Passing (Movie Tie-In) (Paperback)
On Our Shelves Now
A NETFLIX BOOK CLUB PICK
Now a major motion picture starring Tessa Thompson and Ruth Negga, Nella Larsen's powerful, thrilling, and tragic tale about the fluidity of racial identity that continues to resonate today.
Clare Kendry is living on the edge. Light-skinned, elegant, and ambitious, she is married to a racist white man unaware of her African American heritage, and has severed all ties to her past after deciding to "pass" as a white woman. Clare's childhood friend, Irene Redfield, just as light-skinned, has chosen to remain within the African American community, and is simultaneously allured and repelled by Clare's risky decision to engage in racial masquerade for personal and societal gain. After frequenting African American-centric gatherings together in Harlem, Clare's interest in Irene turns into a homoerotic longing for Irene's black identity that she abandoned and can never embrace again, and she is forced to grapple with her decision to pass for white in a way that is both tragic and telling. First published in 1929, Passing feels just as timely as ever today.
About the Author
Nella Larsen, one of the most acclaimed and influential writers of the Harlem Renaissance, was born Nellie Walker on April 13, 1891, in Chicago. She began publishing stories in the mid-1920s and published her first novel, Quicksand, in 1928. Passing came out the following year. Larsen was awarded a William E. Harmon Bronze Award for Distinguished Achievement Among Negroes and a Guggenheim Fellowship. She was unable to have her third novel accepted for publication and by the end of the 1930s had stopped writing altogether. She worked full time as a nurse until her death in 1964.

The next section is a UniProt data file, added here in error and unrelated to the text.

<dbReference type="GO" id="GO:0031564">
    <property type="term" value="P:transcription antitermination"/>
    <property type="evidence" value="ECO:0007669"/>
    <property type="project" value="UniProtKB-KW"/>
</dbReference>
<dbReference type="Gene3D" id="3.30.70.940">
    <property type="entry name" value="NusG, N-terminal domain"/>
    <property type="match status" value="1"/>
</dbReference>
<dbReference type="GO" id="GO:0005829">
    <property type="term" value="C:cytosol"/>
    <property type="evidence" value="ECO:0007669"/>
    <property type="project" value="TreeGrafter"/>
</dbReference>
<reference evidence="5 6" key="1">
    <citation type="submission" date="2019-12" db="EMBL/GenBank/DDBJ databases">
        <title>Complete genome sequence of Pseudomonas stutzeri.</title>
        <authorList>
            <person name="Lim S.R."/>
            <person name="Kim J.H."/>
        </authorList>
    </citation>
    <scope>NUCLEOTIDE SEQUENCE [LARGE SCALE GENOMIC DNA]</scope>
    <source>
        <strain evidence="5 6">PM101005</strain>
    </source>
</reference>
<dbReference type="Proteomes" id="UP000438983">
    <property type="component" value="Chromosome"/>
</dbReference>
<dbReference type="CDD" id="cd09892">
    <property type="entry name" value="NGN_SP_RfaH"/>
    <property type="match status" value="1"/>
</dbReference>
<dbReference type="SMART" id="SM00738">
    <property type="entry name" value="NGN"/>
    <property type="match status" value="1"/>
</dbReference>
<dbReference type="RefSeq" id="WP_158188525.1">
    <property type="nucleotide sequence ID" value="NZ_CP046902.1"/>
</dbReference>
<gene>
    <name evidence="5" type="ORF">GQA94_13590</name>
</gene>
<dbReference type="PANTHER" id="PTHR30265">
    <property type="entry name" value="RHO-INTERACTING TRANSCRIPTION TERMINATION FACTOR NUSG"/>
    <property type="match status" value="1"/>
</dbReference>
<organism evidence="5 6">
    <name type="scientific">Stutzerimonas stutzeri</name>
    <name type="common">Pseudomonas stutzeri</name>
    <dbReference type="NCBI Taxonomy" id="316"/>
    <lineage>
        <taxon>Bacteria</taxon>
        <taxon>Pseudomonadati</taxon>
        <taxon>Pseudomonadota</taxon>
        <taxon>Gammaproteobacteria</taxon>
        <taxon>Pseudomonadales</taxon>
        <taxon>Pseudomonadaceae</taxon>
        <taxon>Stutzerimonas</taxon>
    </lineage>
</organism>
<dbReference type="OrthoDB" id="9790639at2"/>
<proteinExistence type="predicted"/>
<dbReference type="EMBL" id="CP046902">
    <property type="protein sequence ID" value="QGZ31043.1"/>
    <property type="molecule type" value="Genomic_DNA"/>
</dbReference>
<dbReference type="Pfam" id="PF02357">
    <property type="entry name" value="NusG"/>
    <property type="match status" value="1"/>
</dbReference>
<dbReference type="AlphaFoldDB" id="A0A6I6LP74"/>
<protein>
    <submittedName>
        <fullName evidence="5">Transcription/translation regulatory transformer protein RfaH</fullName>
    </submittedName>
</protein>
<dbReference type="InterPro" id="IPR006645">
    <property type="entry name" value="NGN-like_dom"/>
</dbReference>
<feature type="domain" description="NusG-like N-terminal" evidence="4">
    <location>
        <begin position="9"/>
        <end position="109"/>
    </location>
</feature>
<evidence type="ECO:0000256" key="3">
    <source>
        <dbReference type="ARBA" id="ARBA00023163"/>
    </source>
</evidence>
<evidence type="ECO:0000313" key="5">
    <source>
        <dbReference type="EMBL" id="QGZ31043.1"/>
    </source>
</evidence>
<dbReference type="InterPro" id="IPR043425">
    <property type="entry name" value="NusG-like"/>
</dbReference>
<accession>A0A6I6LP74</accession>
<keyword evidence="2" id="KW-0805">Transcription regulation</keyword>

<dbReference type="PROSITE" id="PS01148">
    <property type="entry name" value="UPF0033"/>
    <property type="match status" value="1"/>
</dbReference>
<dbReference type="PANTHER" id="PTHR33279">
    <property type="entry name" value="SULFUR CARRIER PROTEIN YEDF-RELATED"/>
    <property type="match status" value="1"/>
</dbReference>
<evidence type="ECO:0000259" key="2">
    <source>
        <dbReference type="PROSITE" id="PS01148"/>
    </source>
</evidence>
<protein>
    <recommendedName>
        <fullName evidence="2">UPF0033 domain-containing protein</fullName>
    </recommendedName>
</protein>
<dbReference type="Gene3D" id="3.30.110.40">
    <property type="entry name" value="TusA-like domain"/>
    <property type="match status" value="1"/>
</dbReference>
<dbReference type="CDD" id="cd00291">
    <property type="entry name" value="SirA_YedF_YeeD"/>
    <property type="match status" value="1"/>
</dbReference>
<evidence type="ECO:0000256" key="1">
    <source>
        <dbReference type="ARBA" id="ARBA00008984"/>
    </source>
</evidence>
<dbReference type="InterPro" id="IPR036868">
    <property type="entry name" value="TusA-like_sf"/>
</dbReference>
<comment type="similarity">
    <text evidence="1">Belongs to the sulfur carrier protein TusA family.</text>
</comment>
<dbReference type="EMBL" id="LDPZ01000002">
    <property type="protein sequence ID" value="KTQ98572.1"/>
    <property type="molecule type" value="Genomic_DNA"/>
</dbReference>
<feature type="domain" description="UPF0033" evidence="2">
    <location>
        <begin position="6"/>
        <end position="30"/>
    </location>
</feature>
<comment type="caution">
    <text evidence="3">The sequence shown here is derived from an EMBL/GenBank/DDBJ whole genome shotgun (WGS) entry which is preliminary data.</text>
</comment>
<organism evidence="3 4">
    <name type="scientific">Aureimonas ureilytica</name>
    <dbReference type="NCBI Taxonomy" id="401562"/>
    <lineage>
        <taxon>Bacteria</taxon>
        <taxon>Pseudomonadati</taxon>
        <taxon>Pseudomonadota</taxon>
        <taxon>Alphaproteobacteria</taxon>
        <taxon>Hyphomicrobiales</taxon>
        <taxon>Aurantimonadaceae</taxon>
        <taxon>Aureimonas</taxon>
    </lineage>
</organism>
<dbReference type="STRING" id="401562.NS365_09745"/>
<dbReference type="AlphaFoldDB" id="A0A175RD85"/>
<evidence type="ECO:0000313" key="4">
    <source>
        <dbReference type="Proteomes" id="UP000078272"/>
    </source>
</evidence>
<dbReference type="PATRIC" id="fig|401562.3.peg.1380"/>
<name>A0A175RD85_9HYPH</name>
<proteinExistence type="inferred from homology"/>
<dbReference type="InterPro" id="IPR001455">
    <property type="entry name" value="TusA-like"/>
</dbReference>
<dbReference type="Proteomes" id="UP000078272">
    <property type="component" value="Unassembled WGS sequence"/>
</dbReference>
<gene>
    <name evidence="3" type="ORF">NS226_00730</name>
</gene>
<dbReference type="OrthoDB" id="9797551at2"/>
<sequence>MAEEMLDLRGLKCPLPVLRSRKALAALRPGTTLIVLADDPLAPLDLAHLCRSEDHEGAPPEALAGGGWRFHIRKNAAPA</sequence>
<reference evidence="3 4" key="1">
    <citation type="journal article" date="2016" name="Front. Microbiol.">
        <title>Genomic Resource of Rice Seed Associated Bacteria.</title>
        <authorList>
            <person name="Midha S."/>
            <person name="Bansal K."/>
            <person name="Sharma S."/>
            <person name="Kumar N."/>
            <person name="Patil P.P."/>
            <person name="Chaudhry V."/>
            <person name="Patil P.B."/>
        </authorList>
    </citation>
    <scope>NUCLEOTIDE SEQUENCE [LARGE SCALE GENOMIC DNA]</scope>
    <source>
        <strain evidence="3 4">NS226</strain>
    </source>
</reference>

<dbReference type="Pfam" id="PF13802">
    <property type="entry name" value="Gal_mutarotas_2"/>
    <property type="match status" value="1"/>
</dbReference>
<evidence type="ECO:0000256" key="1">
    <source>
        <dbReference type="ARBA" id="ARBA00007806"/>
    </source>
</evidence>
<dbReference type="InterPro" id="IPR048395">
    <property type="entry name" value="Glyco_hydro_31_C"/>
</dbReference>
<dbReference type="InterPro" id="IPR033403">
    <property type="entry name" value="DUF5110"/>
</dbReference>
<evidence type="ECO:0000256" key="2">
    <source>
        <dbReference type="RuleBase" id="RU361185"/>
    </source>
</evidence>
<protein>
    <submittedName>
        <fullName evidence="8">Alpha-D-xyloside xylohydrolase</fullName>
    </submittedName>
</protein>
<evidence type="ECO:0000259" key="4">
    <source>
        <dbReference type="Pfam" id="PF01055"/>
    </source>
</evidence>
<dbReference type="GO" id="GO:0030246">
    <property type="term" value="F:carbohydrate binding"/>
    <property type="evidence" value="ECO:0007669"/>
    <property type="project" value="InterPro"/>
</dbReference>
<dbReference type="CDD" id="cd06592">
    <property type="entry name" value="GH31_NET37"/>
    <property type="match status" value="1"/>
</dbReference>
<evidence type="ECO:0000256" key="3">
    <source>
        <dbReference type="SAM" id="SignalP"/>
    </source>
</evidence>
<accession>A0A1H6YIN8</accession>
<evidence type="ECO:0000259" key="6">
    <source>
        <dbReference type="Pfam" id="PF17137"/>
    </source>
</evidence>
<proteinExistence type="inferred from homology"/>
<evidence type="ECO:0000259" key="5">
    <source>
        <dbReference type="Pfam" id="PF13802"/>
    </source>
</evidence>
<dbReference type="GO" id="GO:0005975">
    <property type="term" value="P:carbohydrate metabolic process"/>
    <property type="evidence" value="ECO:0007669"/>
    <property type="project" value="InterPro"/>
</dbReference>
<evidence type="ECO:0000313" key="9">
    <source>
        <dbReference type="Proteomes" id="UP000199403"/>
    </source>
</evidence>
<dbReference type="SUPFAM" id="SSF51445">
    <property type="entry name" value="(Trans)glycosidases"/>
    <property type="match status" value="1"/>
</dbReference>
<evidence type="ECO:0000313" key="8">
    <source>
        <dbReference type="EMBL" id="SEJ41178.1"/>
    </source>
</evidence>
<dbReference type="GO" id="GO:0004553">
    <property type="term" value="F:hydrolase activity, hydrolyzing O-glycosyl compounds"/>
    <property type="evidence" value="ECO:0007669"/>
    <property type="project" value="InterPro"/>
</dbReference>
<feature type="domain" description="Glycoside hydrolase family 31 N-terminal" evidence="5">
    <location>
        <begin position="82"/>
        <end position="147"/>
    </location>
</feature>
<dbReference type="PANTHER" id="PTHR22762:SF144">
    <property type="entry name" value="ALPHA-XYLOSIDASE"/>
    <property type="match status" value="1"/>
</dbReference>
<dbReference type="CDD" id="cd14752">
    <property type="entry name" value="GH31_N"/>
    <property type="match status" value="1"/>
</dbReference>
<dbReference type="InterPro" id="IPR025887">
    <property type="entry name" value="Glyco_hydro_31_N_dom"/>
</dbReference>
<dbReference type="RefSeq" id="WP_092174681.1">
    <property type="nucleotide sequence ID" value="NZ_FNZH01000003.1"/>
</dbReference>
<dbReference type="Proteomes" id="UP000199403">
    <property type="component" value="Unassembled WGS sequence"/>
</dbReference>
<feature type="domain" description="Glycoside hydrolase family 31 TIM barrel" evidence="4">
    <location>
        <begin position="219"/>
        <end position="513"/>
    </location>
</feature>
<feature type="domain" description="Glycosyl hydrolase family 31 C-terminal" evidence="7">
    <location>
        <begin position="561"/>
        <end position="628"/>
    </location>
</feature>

“The genius of this book is that its protagonists . . . are complex and fully realized. . . . The work of a highly talented and thoughtful writer.”—Richard Bernstein, The New York Times
“[Larsen’s novels] open up a whole world of experience and struggle that seemed to me, when I first read them years ago, absolutely absorbing, fascinating, and indispensable.”—Alice Walker
"[Passing] is a moving tale about racial identity. Though the novel was first published in 1929, Larsen’s words ring true to this day. Since it’s 160 pages, it’s the kind of book you can start and finish in a day, but will linger in your mind long after you finish." —Men's Journal